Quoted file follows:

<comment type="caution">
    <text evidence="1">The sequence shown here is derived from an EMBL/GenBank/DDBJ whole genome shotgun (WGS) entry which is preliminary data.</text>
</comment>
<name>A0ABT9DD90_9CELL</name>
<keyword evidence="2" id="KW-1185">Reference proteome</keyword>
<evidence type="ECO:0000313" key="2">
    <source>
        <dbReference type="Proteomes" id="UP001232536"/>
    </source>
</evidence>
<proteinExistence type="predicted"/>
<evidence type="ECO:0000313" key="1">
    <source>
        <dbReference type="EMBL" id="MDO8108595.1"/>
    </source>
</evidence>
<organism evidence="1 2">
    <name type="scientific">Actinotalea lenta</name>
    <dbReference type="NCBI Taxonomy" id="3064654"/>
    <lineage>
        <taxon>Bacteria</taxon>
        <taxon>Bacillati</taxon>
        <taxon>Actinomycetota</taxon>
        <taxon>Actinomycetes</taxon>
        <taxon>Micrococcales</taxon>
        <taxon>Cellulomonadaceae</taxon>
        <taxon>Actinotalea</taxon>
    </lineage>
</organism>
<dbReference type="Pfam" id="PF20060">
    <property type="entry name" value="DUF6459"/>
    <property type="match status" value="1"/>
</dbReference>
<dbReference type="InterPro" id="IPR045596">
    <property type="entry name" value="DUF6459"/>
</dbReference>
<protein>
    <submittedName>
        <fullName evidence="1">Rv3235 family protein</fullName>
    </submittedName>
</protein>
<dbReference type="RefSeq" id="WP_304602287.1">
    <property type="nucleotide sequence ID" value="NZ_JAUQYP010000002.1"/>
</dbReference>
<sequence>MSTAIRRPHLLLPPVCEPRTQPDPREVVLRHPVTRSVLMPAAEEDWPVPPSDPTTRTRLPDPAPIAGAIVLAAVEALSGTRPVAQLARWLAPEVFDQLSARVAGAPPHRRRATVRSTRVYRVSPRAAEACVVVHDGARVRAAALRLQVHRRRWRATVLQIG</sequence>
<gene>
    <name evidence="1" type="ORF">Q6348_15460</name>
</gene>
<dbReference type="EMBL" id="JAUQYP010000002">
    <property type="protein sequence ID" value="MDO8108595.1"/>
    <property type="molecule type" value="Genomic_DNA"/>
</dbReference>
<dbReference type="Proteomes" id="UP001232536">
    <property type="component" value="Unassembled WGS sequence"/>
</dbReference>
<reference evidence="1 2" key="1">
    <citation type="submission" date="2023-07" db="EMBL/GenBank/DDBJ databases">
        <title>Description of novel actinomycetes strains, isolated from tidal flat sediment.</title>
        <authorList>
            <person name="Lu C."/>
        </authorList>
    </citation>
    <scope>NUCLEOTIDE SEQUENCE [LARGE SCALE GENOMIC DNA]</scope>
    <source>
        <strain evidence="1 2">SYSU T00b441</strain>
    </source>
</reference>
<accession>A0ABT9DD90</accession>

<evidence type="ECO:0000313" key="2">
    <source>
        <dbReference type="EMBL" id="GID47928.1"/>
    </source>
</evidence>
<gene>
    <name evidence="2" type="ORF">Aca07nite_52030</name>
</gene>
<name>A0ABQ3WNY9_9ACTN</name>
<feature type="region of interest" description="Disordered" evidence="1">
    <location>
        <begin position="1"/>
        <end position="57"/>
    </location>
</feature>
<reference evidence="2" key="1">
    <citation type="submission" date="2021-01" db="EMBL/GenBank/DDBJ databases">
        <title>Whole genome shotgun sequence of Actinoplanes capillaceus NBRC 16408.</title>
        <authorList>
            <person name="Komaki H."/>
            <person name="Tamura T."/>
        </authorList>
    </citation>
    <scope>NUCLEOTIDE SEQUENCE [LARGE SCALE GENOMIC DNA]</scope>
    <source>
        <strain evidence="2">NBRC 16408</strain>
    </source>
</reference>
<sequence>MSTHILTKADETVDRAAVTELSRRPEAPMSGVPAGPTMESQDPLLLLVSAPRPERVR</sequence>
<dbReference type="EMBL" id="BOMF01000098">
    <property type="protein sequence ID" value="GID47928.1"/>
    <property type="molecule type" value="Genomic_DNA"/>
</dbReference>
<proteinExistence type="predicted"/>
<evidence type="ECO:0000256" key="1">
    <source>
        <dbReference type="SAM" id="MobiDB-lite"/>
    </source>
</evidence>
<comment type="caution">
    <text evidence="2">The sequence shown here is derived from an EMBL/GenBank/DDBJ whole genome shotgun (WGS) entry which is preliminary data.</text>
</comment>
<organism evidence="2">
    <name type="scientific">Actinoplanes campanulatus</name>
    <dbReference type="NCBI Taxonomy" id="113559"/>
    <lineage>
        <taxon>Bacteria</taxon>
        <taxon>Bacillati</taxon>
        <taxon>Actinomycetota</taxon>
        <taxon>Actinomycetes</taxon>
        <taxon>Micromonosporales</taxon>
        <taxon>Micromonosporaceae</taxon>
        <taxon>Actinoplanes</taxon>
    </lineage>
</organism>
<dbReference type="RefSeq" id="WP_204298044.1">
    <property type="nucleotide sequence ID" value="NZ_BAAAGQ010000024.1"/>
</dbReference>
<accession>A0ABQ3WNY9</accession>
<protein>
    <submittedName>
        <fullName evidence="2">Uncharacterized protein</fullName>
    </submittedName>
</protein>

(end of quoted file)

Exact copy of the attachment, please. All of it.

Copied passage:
<comment type="caution">
    <text evidence="1">The sequence shown here is derived from an EMBL/GenBank/DDBJ whole genome shotgun (WGS) entry which is preliminary data.</text>
</comment>
<name>A0ABT9DD90_9CELL</name>
<keyword evidence="2" id="KW-1185">Reference proteome</keyword>
<evidence type="ECO:0000313" key="2">
    <source>
        <dbReference type="Proteomes" id="UP001232536"/>
    </source>
</evidence>
<proteinExistence type="predicted"/>
<evidence type="ECO:0000313" key="1">
    <source>
        <dbReference type="EMBL" id="MDO8108595.1"/>
    </source>
</evidence>
<organism evidence="1 2">
    <name type="scientific">Actinotalea lenta</name>
    <dbReference type="NCBI Taxonomy" id="3064654"/>
    <lineage>
        <taxon>Bacteria</taxon>
        <taxon>Bacillati</taxon>
        <taxon>Actinomycetota</taxon>
        <taxon>Actinomycetes</taxon>
        <taxon>Micrococcales</taxon>
        <taxon>Cellulomonadaceae</taxon>
        <taxon>Actinotalea</taxon>
    </lineage>
</organism>
<dbReference type="Pfam" id="PF20060">
    <property type="entry name" value="DUF6459"/>
    <property type="match status" value="1"/>
</dbReference>
<dbReference type="InterPro" id="IPR045596">
    <property type="entry name" value="DUF6459"/>
</dbReference>
<protein>
    <submittedName>
        <fullName evidence="1">Rv3235 family protein</fullName>
    </submittedName>
</protein>
<dbReference type="RefSeq" id="WP_304602287.1">
    <property type="nucleotide sequence ID" value="NZ_JAUQYP010000002.1"/>
</dbReference>
<sequence>MSTAIRRPHLLLPPVCEPRTQPDPREVVLRHPVTRSVLMPAAEEDWPVPPSDPTTRTRLPDPAPIAGAIVLAAVEALSGTRPVAQLARWLAPEVFDQLSARVAGAPPHRRRATVRSTRVYRVSPRAAEACVVVHDGARVRAAALRLQVHRRRWRATVLQIG</sequence>
<gene>
    <name evidence="1" type="ORF">Q6348_15460</name>
</gene>
<dbReference type="EMBL" id="JAUQYP010000002">
    <property type="protein sequence ID" value="MDO8108595.1"/>
    <property type="molecule type" value="Genomic_DNA"/>
</dbReference>
<dbReference type="Proteomes" id="UP001232536">
    <property type="component" value="Unassembled WGS sequence"/>
</dbReference>
<reference evidence="1 2" key="1">
    <citation type="submission" date="2023-07" db="EMBL/GenBank/DDBJ databases">
        <title>Description of novel actinomycetes strains, isolated from tidal flat sediment.</title>
        <authorList>
            <person name="Lu C."/>
        </authorList>
    </citation>
    <scope>NUCLEOTIDE SEQUENCE [LARGE SCALE GENOMIC DNA]</scope>
    <source>
        <strain evidence="1 2">SYSU T00b441</strain>
    </source>
</reference>
<accession>A0ABT9DD90</accession>

<evidence type="ECO:0000313" key="2">
    <source>
        <dbReference type="EMBL" id="GID47928.1"/>
    </source>
</evidence>
<gene>
    <name evidence="2" type="ORF">Aca07nite_52030</name>
</gene>
<name>A0ABQ3WNY9_9ACTN</name>
<feature type="region of interest" description="Disordered" evidence="1">
    <location>
        <begin position="1"/>
        <end position="57"/>
    </location>
</feature>
<reference evidence="2" key="1">
    <citation type="submission" date="2021-01" db="EMBL/GenBank/DDBJ databases">
        <title>Whole genome shotgun sequence of Actinoplanes capillaceus NBRC 16408.</title>
        <authorList>
            <person name="Komaki H."/>
            <person name="Tamura T."/>
        </authorList>
    </citation>
    <scope>NUCLEOTIDE SEQUENCE [LARGE SCALE GENOMIC DNA]</scope>
    <source>
        <strain evidence="2">NBRC 16408</strain>
    </source>
</reference>
<sequence>MSTHILTKADETVDRAAVTELSRRPEAPMSGVPAGPTMESQDPLLLLVSAPRPERVR</sequence>
<dbReference type="EMBL" id="BOMF01000098">
    <property type="protein sequence ID" value="GID47928.1"/>
    <property type="molecule type" value="Genomic_DNA"/>
</dbReference>
<proteinExistence type="predicted"/>
<evidence type="ECO:0000256" key="1">
    <source>
        <dbReference type="SAM" id="MobiDB-lite"/>
    </source>
</evidence>
<comment type="caution">
    <text evidence="2">The sequence shown here is derived from an EMBL/GenBank/DDBJ whole genome shotgun (WGS) entry which is preliminary data.</text>
</comment>
<organism evidence="2">
    <name type="scientific">Actinoplanes campanulatus</name>
    <dbReference type="NCBI Taxonomy" id="113559"/>
    <lineage>
        <taxon>Bacteria</taxon>
        <taxon>Bacillati</taxon>
        <taxon>Actinomycetota</taxon>
        <taxon>Actinomycetes</taxon>
        <taxon>Micromonosporales</taxon>
        <taxon>Micromonosporaceae</taxon>
        <taxon>Actinoplanes</taxon>
    </lineage>
</organism>
<dbReference type="RefSeq" id="WP_204298044.1">
    <property type="nucleotide sequence ID" value="NZ_BAAAGQ010000024.1"/>
</dbReference>
<accession>A0ABQ3WNY9</accession>
<protein>
    <submittedName>
        <fullName evidence="2">Uncharacterized protein</fullName>
    </submittedName>
</protein>